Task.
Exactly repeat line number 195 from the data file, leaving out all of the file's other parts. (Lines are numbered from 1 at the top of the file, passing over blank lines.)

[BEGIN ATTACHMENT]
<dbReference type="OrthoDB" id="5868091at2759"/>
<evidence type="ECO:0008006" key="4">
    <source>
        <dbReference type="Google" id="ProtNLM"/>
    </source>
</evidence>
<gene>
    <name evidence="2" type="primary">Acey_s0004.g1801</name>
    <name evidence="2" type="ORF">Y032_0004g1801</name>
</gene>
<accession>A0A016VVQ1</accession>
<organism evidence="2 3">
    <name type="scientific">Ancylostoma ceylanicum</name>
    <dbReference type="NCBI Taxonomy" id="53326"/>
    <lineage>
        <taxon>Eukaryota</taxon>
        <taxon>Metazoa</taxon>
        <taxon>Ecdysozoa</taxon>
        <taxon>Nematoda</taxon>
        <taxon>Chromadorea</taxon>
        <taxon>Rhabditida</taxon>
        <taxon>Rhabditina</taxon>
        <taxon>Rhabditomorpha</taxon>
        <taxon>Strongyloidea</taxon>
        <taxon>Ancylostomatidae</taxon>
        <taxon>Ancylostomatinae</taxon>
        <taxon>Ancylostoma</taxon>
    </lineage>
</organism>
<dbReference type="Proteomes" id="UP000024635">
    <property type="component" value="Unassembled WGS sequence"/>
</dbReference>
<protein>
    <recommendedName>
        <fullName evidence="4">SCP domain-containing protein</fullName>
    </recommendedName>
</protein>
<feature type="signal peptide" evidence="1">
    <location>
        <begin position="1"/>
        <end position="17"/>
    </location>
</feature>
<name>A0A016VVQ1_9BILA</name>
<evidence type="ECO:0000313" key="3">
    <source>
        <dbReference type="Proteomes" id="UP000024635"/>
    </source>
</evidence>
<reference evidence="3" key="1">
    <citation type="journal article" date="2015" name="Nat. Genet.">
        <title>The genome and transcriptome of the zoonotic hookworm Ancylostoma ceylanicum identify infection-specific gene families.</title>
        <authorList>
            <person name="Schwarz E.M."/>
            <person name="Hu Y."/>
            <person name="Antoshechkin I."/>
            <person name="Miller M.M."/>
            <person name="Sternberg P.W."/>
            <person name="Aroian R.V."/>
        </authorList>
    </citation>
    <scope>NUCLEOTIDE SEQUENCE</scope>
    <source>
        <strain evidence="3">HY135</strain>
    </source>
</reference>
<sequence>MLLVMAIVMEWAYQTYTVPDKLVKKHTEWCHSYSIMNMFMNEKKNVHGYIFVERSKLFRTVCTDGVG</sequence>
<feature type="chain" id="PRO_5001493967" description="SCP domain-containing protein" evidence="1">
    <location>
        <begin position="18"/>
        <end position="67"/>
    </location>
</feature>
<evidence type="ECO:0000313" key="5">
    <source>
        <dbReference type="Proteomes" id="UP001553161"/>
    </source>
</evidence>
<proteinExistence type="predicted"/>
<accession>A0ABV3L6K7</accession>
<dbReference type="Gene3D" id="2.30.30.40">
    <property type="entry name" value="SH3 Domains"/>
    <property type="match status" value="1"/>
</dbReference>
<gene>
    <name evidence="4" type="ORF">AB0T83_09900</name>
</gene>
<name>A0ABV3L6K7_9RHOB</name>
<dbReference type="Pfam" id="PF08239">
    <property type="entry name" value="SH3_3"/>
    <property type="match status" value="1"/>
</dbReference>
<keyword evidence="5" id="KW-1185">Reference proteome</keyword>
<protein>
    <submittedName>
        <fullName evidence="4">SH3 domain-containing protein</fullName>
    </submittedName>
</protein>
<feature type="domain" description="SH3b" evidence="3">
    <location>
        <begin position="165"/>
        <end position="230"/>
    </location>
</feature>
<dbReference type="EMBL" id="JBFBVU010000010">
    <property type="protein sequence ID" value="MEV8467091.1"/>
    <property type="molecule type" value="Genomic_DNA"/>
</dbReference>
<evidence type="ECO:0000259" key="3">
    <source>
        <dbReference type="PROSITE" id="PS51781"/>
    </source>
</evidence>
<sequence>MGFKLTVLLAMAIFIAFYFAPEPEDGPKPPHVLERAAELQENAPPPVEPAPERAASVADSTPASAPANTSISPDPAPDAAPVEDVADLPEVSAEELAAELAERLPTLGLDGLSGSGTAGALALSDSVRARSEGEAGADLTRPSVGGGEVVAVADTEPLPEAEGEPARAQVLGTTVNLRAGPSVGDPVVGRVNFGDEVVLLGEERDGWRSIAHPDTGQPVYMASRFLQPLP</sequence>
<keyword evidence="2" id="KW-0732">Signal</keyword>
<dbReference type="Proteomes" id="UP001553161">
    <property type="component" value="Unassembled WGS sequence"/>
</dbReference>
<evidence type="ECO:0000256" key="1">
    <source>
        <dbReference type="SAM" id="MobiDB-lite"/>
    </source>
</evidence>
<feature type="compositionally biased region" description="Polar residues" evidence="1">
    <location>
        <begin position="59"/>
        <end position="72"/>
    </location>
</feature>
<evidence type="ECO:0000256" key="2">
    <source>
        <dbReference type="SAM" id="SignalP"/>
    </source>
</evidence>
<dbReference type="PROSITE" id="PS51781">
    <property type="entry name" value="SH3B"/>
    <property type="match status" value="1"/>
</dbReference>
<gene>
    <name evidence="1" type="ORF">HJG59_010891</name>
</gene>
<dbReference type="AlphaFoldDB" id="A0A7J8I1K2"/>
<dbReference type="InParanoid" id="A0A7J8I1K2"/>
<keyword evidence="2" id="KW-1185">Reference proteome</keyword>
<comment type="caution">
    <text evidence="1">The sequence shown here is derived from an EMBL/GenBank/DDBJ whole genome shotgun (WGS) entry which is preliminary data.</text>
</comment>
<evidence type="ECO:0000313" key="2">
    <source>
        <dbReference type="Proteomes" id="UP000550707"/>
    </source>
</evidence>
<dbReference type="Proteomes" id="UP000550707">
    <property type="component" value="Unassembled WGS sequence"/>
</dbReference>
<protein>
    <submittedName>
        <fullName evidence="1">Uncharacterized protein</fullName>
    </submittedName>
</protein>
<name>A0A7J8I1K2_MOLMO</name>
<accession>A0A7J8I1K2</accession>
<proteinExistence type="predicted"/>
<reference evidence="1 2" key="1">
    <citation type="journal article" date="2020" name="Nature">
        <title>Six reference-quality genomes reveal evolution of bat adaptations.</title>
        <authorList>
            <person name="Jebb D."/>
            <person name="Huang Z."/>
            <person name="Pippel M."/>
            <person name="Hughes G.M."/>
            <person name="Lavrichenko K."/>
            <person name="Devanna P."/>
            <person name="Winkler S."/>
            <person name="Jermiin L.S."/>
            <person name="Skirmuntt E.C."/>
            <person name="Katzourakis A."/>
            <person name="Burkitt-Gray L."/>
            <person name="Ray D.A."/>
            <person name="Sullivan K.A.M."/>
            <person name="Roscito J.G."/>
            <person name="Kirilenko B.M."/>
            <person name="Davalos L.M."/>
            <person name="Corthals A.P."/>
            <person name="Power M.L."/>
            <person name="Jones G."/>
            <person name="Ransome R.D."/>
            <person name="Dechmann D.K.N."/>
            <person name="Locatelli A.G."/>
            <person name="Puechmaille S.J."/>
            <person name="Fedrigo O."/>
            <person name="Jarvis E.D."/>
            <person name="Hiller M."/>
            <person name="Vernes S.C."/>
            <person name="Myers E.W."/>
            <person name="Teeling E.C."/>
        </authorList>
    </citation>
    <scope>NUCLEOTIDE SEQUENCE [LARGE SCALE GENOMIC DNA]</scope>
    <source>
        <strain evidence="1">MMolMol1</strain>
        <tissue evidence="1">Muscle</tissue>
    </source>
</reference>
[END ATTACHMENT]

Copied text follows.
            <person name="Myers E.W."/>